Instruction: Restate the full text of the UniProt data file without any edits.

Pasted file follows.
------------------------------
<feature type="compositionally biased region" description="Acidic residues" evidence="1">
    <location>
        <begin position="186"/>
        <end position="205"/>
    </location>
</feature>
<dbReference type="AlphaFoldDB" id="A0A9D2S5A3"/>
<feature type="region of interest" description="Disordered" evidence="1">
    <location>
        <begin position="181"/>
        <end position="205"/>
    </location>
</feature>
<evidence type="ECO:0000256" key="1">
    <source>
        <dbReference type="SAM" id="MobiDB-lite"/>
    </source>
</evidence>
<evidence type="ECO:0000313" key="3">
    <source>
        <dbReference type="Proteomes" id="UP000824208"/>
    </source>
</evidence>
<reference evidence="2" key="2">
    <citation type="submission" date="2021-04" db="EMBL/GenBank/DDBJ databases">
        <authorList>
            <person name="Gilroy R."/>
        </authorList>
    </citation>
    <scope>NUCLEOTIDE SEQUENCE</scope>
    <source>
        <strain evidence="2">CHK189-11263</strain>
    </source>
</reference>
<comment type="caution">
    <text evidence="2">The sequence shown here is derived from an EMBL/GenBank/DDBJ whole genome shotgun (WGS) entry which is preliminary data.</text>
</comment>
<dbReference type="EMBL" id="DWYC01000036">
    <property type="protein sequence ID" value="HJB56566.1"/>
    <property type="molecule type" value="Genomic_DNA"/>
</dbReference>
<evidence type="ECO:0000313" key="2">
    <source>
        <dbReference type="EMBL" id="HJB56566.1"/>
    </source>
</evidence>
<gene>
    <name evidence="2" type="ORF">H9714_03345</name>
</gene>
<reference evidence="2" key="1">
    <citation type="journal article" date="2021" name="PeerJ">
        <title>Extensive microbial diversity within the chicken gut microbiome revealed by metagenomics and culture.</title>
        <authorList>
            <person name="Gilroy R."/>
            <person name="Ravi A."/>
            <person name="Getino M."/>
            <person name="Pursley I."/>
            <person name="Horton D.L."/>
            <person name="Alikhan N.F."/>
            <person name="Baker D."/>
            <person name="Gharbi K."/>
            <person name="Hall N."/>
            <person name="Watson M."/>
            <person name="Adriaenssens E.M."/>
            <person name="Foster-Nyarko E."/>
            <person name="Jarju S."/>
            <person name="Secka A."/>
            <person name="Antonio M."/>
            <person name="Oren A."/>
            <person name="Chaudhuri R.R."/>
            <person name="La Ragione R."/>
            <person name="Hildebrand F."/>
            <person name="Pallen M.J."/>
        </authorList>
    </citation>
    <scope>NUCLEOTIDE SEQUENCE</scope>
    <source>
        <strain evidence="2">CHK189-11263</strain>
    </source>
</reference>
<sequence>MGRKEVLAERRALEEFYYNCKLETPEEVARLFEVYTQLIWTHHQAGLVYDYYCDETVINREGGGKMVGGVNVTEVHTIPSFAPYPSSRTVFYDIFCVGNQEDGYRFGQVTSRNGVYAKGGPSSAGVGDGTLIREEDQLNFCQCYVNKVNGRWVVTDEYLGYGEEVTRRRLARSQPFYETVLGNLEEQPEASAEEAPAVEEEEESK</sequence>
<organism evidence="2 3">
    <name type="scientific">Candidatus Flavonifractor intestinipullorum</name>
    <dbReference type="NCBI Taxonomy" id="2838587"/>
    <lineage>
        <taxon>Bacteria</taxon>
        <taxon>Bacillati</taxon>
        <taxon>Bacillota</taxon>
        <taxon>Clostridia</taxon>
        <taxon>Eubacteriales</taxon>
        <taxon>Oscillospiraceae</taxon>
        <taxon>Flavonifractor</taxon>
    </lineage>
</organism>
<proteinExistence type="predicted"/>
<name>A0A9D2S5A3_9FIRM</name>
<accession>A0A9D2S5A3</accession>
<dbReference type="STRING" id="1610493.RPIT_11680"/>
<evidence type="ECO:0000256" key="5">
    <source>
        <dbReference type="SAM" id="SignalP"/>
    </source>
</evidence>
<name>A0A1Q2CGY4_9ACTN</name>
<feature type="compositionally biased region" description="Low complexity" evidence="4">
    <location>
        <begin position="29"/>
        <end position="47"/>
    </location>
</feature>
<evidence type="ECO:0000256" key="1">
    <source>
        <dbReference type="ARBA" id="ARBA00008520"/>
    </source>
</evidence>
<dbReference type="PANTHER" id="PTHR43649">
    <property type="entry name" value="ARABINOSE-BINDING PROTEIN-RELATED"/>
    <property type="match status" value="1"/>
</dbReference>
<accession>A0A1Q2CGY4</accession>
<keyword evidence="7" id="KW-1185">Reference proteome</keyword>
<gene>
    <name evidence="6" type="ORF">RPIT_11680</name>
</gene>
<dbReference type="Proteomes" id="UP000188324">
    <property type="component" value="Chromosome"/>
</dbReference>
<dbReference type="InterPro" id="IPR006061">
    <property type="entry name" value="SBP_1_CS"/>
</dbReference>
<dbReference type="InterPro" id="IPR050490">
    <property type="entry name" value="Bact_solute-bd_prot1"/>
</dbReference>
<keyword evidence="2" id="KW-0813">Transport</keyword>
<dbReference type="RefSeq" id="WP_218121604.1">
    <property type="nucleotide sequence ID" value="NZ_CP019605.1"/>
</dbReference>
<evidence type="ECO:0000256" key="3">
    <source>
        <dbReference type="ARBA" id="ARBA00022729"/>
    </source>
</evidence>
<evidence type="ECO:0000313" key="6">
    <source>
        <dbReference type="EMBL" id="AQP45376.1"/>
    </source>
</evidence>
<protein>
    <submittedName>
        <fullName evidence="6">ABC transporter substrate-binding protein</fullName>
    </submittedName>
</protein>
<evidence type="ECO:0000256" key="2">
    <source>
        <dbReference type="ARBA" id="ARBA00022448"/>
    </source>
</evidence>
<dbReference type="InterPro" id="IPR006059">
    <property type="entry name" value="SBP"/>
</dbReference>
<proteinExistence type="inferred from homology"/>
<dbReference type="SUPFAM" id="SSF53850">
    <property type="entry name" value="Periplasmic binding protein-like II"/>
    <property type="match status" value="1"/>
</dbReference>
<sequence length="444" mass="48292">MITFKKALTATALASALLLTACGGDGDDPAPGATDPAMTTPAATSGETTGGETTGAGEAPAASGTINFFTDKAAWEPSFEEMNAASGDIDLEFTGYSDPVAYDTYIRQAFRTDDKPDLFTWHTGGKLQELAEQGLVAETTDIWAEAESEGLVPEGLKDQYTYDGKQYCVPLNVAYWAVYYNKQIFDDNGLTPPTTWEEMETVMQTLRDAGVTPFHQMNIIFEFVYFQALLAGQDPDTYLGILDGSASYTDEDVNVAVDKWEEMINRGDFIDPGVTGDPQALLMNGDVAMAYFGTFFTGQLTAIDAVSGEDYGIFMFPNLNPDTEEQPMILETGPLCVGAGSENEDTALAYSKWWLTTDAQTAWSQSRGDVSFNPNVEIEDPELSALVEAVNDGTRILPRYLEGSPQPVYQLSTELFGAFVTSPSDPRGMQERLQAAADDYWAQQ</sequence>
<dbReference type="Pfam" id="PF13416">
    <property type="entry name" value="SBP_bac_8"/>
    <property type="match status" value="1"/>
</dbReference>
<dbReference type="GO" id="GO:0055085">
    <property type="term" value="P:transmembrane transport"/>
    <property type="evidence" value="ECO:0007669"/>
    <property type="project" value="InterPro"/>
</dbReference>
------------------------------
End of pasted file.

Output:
<feature type="compositionally biased region" description="Acidic residues" evidence="1">
    <location>
        <begin position="186"/>
        <end position="205"/>
    </location>
</feature>
<dbReference type="AlphaFoldDB" id="A0A9D2S5A3"/>
<feature type="region of interest" description="Disordered" evidence="1">
    <location>
        <begin position="181"/>
        <end position="205"/>
    </location>
</feature>
<evidence type="ECO:0000256" key="1">
    <source>
        <dbReference type="SAM" id="MobiDB-lite"/>
    </source>
</evidence>
<evidence type="ECO:0000313" key="3">
    <source>
        <dbReference type="Proteomes" id="UP000824208"/>
    </source>
</evidence>
<reference evidence="2" key="2">
    <citation type="submission" date="2021-04" db="EMBL/GenBank/DDBJ databases">
        <authorList>
            <person name="Gilroy R."/>
        </authorList>
    </citation>
    <scope>NUCLEOTIDE SEQUENCE</scope>
    <source>
        <strain evidence="2">CHK189-11263</strain>
    </source>
</reference>
<comment type="caution">
    <text evidence="2">The sequence shown here is derived from an EMBL/GenBank/DDBJ whole genome shotgun (WGS) entry which is preliminary data.</text>
</comment>
<dbReference type="EMBL" id="DWYC01000036">
    <property type="protein sequence ID" value="HJB56566.1"/>
    <property type="molecule type" value="Genomic_DNA"/>
</dbReference>
<evidence type="ECO:0000313" key="2">
    <source>
        <dbReference type="EMBL" id="HJB56566.1"/>
    </source>
</evidence>
<gene>
    <name evidence="2" type="ORF">H9714_03345</name>
</gene>
<reference evidence="2" key="1">
    <citation type="journal article" date="2021" name="PeerJ">
        <title>Extensive microbial diversity within the chicken gut microbiome revealed by metagenomics and culture.</title>
        <authorList>
            <person name="Gilroy R."/>
            <person name="Ravi A."/>
            <person name="Getino M."/>
            <person name="Pursley I."/>
            <person name="Horton D.L."/>
            <person name="Alikhan N.F."/>
            <person name="Baker D."/>
            <person name="Gharbi K."/>
            <person name="Hall N."/>
            <person name="Watson M."/>
            <person name="Adriaenssens E.M."/>
            <person name="Foster-Nyarko E."/>
            <person name="Jarju S."/>
            <person name="Secka A."/>
            <person name="Antonio M."/>
            <person name="Oren A."/>
            <person name="Chaudhuri R.R."/>
            <person name="La Ragione R."/>
            <person name="Hildebrand F."/>
            <person name="Pallen M.J."/>
        </authorList>
    </citation>
    <scope>NUCLEOTIDE SEQUENCE</scope>
    <source>
        <strain evidence="2">CHK189-11263</strain>
    </source>
</reference>
<sequence>MGRKEVLAERRALEEFYYNCKLETPEEVARLFEVYTQLIWTHHQAGLVYDYYCDETVINREGGGKMVGGVNVTEVHTIPSFAPYPSSRTVFYDIFCVGNQEDGYRFGQVTSRNGVYAKGGPSSAGVGDGTLIREEDQLNFCQCYVNKVNGRWVVTDEYLGYGEEVTRRRLARSQPFYETVLGNLEEQPEASAEEAPAVEEEEESK</sequence>
<organism evidence="2 3">
    <name type="scientific">Candidatus Flavonifractor intestinipullorum</name>
    <dbReference type="NCBI Taxonomy" id="2838587"/>
    <lineage>
        <taxon>Bacteria</taxon>
        <taxon>Bacillati</taxon>
        <taxon>Bacillota</taxon>
        <taxon>Clostridia</taxon>
        <taxon>Eubacteriales</taxon>
        <taxon>Oscillospiraceae</taxon>
        <taxon>Flavonifractor</taxon>
    </lineage>
</organism>
<proteinExistence type="predicted"/>
<name>A0A9D2S5A3_9FIRM</name>
<accession>A0A9D2S5A3</accession>
<dbReference type="STRING" id="1610493.RPIT_11680"/>
<evidence type="ECO:0000256" key="5">
    <source>
        <dbReference type="SAM" id="SignalP"/>
    </source>
</evidence>
<name>A0A1Q2CGY4_9ACTN</name>
<feature type="compositionally biased region" description="Low complexity" evidence="4">
    <location>
        <begin position="29"/>
        <end position="47"/>
    </location>
</feature>
<evidence type="ECO:0000256" key="1">
    <source>
        <dbReference type="ARBA" id="ARBA00008520"/>
    </source>
</evidence>
<dbReference type="PANTHER" id="PTHR43649">
    <property type="entry name" value="ARABINOSE-BINDING PROTEIN-RELATED"/>
    <property type="match status" value="1"/>
</dbReference>
<accession>A0A1Q2CGY4</accession>
<keyword evidence="7" id="KW-1185">Reference proteome</keyword>
<gene>
    <name evidence="6" type="ORF">RPIT_11680</name>
</gene>
<dbReference type="Proteomes" id="UP000188324">
    <property type="component" value="Chromosome"/>
</dbReference>
<dbReference type="InterPro" id="IPR006061">
    <property type="entry name" value="SBP_1_CS"/>
</dbReference>
<dbReference type="InterPro" id="IPR050490">
    <property type="entry name" value="Bact_solute-bd_prot1"/>
</dbReference>
<keyword evidence="2" id="KW-0813">Transport</keyword>
<dbReference type="RefSeq" id="WP_218121604.1">
    <property type="nucleotide sequence ID" value="NZ_CP019605.1"/>
</dbReference>
<evidence type="ECO:0000256" key="3">
    <source>
        <dbReference type="ARBA" id="ARBA00022729"/>
    </source>
</evidence>
<evidence type="ECO:0000313" key="6">
    <source>
        <dbReference type="EMBL" id="AQP45376.1"/>
    </source>
</evidence>
<protein>
    <submittedName>
        <fullName evidence="6">ABC transporter substrate-binding protein</fullName>
    </submittedName>
</protein>
<evidence type="ECO:0000256" key="2">
    <source>
        <dbReference type="ARBA" id="ARBA00022448"/>
    </source>
</evidence>
<dbReference type="InterPro" id="IPR006059">
    <property type="entry name" value="SBP"/>
</dbReference>
<proteinExistence type="inferred from homology"/>
<dbReference type="SUPFAM" id="SSF53850">
    <property type="entry name" value="Periplasmic binding protein-like II"/>
    <property type="match status" value="1"/>
</dbReference>
<sequence length="444" mass="48292">MITFKKALTATALASALLLTACGGDGDDPAPGATDPAMTTPAATSGETTGGETTGAGEAPAASGTINFFTDKAAWEPSFEEMNAASGDIDLEFTGYSDPVAYDTYIRQAFRTDDKPDLFTWHTGGKLQELAEQGLVAETTDIWAEAESEGLVPEGLKDQYTYDGKQYCVPLNVAYWAVYYNKQIFDDNGLTPPTTWEEMETVMQTLRDAGVTPFHQMNIIFEFVYFQALLAGQDPDTYLGILDGSASYTDEDVNVAVDKWEEMINRGDFIDPGVTGDPQALLMNGDVAMAYFGTFFTGQLTAIDAVSGEDYGIFMFPNLNPDTEEQPMILETGPLCVGAGSENEDTALAYSKWWLTTDAQTAWSQSRGDVSFNPNVEIEDPELSALVEAVNDGTRILPRYLEGSPQPVYQLSTELFGAFVTSPSDPRGMQERLQAAADDYWAQQ</sequence>
<dbReference type="Pfam" id="PF13416">
    <property type="entry name" value="SBP_bac_8"/>
    <property type="match status" value="1"/>
</dbReference>
<dbReference type="GO" id="GO:0055085">
    <property type="term" value="P:transmembrane transport"/>
    <property type="evidence" value="ECO:0007669"/>
    <property type="project" value="InterPro"/>
</dbReference>